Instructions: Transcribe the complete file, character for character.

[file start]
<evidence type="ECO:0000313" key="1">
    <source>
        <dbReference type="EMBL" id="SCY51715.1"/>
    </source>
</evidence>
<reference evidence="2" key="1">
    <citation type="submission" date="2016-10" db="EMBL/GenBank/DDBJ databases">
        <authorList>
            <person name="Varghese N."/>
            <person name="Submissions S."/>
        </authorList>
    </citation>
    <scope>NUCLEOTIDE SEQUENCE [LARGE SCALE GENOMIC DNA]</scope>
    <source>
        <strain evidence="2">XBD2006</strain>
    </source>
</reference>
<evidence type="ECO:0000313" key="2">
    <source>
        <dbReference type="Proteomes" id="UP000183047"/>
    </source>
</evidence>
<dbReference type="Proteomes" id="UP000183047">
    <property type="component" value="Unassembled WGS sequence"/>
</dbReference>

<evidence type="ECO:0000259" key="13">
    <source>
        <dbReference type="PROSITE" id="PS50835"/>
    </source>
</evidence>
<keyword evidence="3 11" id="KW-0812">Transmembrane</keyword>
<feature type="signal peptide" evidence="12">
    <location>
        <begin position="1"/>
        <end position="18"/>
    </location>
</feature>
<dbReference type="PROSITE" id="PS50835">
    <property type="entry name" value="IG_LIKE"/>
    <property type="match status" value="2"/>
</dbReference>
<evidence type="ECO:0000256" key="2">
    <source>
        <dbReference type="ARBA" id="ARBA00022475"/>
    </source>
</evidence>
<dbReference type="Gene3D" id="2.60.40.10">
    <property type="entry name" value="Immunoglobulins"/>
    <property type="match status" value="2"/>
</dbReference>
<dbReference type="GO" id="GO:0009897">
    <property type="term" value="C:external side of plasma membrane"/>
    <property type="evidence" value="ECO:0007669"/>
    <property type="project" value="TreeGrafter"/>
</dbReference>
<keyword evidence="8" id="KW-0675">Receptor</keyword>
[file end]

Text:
<evidence type="ECO:0000313" key="1">
    <source>
        <dbReference type="EMBL" id="SCY51715.1"/>
    </source>
</evidence>
<reference evidence="2" key="1">
    <citation type="submission" date="2016-10" db="EMBL/GenBank/DDBJ databases">
        <authorList>
            <person name="Varghese N."/>
            <person name="Submissions S."/>
        </authorList>
    </citation>
    <scope>NUCLEOTIDE SEQUENCE [LARGE SCALE GENOMIC DNA]</scope>
    <source>
        <strain evidence="2">XBD2006</strain>
    </source>
</reference>
<evidence type="ECO:0000313" key="2">
    <source>
        <dbReference type="Proteomes" id="UP000183047"/>
    </source>
</evidence>
<dbReference type="Proteomes" id="UP000183047">
    <property type="component" value="Unassembled WGS sequence"/>
</dbReference>

<evidence type="ECO:0000259" key="13">
    <source>
        <dbReference type="PROSITE" id="PS50835"/>
    </source>
</evidence>
<keyword evidence="3 11" id="KW-0812">Transmembrane</keyword>
<feature type="signal peptide" evidence="12">
    <location>
        <begin position="1"/>
        <end position="18"/>
    </location>
</feature>
<dbReference type="PROSITE" id="PS50835">
    <property type="entry name" value="IG_LIKE"/>
    <property type="match status" value="2"/>
</dbReference>
<evidence type="ECO:0000256" key="2">
    <source>
        <dbReference type="ARBA" id="ARBA00022475"/>
    </source>
</evidence>
<dbReference type="Gene3D" id="2.60.40.10">
    <property type="entry name" value="Immunoglobulins"/>
    <property type="match status" value="2"/>
</dbReference>
<dbReference type="GO" id="GO:0009897">
    <property type="term" value="C:external side of plasma membrane"/>
    <property type="evidence" value="ECO:0007669"/>
    <property type="project" value="TreeGrafter"/>
</dbReference>
<keyword evidence="8" id="KW-0675">Receptor</keyword>